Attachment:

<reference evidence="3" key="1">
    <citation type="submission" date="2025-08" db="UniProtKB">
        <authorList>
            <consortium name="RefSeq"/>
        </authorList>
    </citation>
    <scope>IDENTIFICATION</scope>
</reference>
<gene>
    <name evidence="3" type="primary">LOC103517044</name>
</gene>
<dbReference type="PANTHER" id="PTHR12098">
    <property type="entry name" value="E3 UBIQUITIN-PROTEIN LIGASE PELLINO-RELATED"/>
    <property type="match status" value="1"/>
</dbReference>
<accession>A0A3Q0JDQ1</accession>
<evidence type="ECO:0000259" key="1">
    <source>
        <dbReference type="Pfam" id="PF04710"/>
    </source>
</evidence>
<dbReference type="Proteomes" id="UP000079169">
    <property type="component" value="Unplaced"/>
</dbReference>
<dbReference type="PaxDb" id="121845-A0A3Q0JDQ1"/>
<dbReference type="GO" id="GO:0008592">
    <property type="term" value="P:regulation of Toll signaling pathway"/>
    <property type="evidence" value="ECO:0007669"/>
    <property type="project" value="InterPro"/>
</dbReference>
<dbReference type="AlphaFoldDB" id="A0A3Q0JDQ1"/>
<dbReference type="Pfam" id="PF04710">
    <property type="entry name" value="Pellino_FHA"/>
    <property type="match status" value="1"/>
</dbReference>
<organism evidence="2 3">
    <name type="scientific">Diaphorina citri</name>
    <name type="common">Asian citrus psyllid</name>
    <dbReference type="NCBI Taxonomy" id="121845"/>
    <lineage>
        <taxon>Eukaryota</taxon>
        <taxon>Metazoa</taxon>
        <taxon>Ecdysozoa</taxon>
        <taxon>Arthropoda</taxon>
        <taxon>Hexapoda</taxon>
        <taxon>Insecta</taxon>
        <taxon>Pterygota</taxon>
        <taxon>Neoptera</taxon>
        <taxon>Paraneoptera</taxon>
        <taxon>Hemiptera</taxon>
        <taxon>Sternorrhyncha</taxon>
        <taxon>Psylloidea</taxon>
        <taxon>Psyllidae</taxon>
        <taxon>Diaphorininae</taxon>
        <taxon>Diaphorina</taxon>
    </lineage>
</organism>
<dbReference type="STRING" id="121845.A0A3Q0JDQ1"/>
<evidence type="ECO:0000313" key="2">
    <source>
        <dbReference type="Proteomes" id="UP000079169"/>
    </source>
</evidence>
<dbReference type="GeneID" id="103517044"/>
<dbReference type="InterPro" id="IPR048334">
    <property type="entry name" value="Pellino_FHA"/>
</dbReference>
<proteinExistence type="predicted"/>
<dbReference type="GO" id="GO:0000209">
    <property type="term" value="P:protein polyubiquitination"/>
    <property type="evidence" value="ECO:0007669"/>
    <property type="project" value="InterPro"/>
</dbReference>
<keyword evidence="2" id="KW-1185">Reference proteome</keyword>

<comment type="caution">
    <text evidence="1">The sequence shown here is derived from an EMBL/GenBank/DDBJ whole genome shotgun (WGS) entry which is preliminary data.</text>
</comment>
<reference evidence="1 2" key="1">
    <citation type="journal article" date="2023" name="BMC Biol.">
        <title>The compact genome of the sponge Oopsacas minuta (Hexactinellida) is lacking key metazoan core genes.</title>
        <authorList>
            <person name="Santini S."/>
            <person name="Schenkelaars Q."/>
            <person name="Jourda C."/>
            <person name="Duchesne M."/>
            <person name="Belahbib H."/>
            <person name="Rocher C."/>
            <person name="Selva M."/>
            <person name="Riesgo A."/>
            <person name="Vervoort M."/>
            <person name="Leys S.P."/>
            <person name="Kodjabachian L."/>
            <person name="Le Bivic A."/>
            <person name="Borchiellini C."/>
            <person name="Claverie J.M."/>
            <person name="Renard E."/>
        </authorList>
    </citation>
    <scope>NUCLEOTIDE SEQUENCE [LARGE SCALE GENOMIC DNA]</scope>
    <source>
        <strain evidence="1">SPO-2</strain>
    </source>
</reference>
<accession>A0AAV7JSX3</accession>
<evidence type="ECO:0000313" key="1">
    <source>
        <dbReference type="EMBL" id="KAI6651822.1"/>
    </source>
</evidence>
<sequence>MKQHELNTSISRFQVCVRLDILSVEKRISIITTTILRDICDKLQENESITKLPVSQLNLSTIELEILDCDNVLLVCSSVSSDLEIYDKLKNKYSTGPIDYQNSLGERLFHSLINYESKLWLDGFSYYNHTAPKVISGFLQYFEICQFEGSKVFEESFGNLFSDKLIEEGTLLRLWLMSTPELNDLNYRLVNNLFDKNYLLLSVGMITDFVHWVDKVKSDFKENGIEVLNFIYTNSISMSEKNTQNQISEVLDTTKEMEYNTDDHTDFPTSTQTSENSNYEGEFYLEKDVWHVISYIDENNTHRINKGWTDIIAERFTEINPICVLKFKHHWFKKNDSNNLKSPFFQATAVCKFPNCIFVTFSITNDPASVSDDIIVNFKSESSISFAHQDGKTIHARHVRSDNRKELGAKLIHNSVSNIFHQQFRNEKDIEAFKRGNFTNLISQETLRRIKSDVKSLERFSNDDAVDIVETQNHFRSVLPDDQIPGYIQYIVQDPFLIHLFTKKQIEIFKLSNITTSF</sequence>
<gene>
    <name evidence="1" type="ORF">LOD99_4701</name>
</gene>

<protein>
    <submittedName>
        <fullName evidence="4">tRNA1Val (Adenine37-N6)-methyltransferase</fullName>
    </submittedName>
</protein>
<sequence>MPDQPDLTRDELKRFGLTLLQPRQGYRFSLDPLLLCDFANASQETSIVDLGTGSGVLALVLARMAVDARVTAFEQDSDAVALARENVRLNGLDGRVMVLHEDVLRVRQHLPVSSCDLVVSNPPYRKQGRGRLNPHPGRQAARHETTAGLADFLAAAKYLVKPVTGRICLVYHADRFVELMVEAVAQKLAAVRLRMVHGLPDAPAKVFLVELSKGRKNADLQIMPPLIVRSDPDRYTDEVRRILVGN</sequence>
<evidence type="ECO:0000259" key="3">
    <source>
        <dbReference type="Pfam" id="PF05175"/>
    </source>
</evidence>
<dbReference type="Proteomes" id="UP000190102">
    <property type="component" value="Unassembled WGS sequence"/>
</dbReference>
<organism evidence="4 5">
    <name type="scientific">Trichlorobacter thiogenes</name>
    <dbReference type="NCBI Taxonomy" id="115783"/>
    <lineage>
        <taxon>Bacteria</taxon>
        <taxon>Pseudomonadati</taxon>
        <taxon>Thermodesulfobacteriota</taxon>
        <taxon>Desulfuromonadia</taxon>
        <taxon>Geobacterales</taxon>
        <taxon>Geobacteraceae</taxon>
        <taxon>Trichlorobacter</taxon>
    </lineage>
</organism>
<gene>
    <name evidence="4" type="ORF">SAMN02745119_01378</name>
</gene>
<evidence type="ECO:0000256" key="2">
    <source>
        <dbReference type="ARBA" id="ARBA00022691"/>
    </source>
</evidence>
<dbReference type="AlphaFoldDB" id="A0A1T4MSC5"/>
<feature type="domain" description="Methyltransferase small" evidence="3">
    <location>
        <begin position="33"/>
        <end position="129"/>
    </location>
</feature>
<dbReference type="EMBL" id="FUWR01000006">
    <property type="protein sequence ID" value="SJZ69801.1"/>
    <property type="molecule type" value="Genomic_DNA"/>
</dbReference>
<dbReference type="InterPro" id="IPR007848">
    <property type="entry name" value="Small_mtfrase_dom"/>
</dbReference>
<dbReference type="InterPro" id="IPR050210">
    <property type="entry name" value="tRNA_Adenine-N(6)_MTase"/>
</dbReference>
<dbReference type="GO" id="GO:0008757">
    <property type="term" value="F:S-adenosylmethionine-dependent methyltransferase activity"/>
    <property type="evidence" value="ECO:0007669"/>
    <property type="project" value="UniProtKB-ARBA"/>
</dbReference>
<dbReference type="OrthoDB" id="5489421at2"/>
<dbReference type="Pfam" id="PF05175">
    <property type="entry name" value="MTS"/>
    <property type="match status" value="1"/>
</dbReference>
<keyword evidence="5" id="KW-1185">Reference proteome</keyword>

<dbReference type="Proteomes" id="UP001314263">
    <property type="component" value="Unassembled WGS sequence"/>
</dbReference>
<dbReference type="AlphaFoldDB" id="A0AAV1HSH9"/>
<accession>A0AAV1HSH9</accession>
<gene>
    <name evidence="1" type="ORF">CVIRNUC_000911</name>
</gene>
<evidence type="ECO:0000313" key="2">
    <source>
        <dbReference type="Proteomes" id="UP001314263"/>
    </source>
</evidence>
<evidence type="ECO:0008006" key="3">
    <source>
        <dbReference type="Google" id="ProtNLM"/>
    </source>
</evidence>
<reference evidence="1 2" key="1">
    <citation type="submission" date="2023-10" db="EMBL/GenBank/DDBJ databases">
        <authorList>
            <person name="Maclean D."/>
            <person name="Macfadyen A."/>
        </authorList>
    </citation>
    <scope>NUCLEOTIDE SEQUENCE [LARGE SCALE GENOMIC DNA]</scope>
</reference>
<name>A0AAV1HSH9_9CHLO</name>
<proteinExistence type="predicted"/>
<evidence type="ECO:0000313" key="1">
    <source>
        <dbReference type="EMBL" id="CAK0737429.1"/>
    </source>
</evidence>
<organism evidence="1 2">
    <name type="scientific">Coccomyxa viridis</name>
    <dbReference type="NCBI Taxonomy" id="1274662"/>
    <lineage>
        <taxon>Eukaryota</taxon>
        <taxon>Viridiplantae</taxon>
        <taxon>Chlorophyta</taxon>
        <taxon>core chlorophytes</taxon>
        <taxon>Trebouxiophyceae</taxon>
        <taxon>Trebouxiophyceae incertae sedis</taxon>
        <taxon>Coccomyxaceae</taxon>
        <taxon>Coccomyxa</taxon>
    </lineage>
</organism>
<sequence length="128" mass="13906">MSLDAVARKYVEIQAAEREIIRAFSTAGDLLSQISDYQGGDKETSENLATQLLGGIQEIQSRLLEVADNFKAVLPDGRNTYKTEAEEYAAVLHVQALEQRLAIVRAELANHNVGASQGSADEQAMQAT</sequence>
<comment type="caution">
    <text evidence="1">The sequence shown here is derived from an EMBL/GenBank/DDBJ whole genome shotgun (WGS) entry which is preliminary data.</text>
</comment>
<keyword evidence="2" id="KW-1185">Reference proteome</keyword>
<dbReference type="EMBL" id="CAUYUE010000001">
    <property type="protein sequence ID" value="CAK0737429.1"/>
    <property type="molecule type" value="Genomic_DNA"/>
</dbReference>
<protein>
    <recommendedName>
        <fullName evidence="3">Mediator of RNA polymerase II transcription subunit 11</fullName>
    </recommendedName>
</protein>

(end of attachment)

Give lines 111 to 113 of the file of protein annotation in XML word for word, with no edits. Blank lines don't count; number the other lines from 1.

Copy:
<gene>
    <name evidence="1" type="ORF">LOD99_4701</name>
</gene>